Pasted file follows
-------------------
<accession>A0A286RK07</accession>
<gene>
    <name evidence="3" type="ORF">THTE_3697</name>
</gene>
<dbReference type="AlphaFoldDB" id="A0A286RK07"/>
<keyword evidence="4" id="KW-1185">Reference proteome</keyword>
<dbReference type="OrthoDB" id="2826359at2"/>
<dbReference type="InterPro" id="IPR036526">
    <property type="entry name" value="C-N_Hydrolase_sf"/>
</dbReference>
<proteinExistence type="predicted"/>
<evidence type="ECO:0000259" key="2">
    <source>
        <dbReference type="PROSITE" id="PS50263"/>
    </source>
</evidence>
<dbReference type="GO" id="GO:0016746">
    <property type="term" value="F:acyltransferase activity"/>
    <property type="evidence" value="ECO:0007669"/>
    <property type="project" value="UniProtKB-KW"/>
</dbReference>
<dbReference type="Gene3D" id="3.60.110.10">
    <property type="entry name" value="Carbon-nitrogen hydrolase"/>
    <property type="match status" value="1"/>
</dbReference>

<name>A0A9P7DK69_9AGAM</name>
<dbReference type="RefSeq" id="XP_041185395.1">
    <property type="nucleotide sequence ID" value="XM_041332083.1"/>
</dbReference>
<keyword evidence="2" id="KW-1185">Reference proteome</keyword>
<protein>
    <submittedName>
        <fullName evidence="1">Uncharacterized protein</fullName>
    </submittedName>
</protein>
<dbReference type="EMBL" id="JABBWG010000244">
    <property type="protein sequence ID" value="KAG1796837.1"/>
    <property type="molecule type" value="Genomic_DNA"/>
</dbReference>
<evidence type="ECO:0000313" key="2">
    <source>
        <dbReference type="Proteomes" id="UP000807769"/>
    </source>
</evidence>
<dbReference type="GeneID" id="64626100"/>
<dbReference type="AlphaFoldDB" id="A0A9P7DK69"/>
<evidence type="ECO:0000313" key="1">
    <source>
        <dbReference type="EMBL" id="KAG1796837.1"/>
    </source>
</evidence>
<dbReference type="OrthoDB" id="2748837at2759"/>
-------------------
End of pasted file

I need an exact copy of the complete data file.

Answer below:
<accession>A0A286RK07</accession>
<gene>
    <name evidence="3" type="ORF">THTE_3697</name>
</gene>
<dbReference type="AlphaFoldDB" id="A0A286RK07"/>
<keyword evidence="4" id="KW-1185">Reference proteome</keyword>
<dbReference type="OrthoDB" id="2826359at2"/>
<dbReference type="InterPro" id="IPR036526">
    <property type="entry name" value="C-N_Hydrolase_sf"/>
</dbReference>
<proteinExistence type="predicted"/>
<evidence type="ECO:0000259" key="2">
    <source>
        <dbReference type="PROSITE" id="PS50263"/>
    </source>
</evidence>
<dbReference type="GO" id="GO:0016746">
    <property type="term" value="F:acyltransferase activity"/>
    <property type="evidence" value="ECO:0007669"/>
    <property type="project" value="UniProtKB-KW"/>
</dbReference>
<dbReference type="Gene3D" id="3.60.110.10">
    <property type="entry name" value="Carbon-nitrogen hydrolase"/>
    <property type="match status" value="1"/>
</dbReference>

<name>A0A9P7DK69_9AGAM</name>
<dbReference type="RefSeq" id="XP_041185395.1">
    <property type="nucleotide sequence ID" value="XM_041332083.1"/>
</dbReference>
<keyword evidence="2" id="KW-1185">Reference proteome</keyword>
<protein>
    <submittedName>
        <fullName evidence="1">Uncharacterized protein</fullName>
    </submittedName>
</protein>
<dbReference type="EMBL" id="JABBWG010000244">
    <property type="protein sequence ID" value="KAG1796837.1"/>
    <property type="molecule type" value="Genomic_DNA"/>
</dbReference>
<evidence type="ECO:0000313" key="2">
    <source>
        <dbReference type="Proteomes" id="UP000807769"/>
    </source>
</evidence>
<dbReference type="GeneID" id="64626100"/>
<dbReference type="AlphaFoldDB" id="A0A9P7DK69"/>
<evidence type="ECO:0000313" key="1">
    <source>
        <dbReference type="EMBL" id="KAG1796837.1"/>
    </source>
</evidence>
<dbReference type="OrthoDB" id="2748837at2759"/>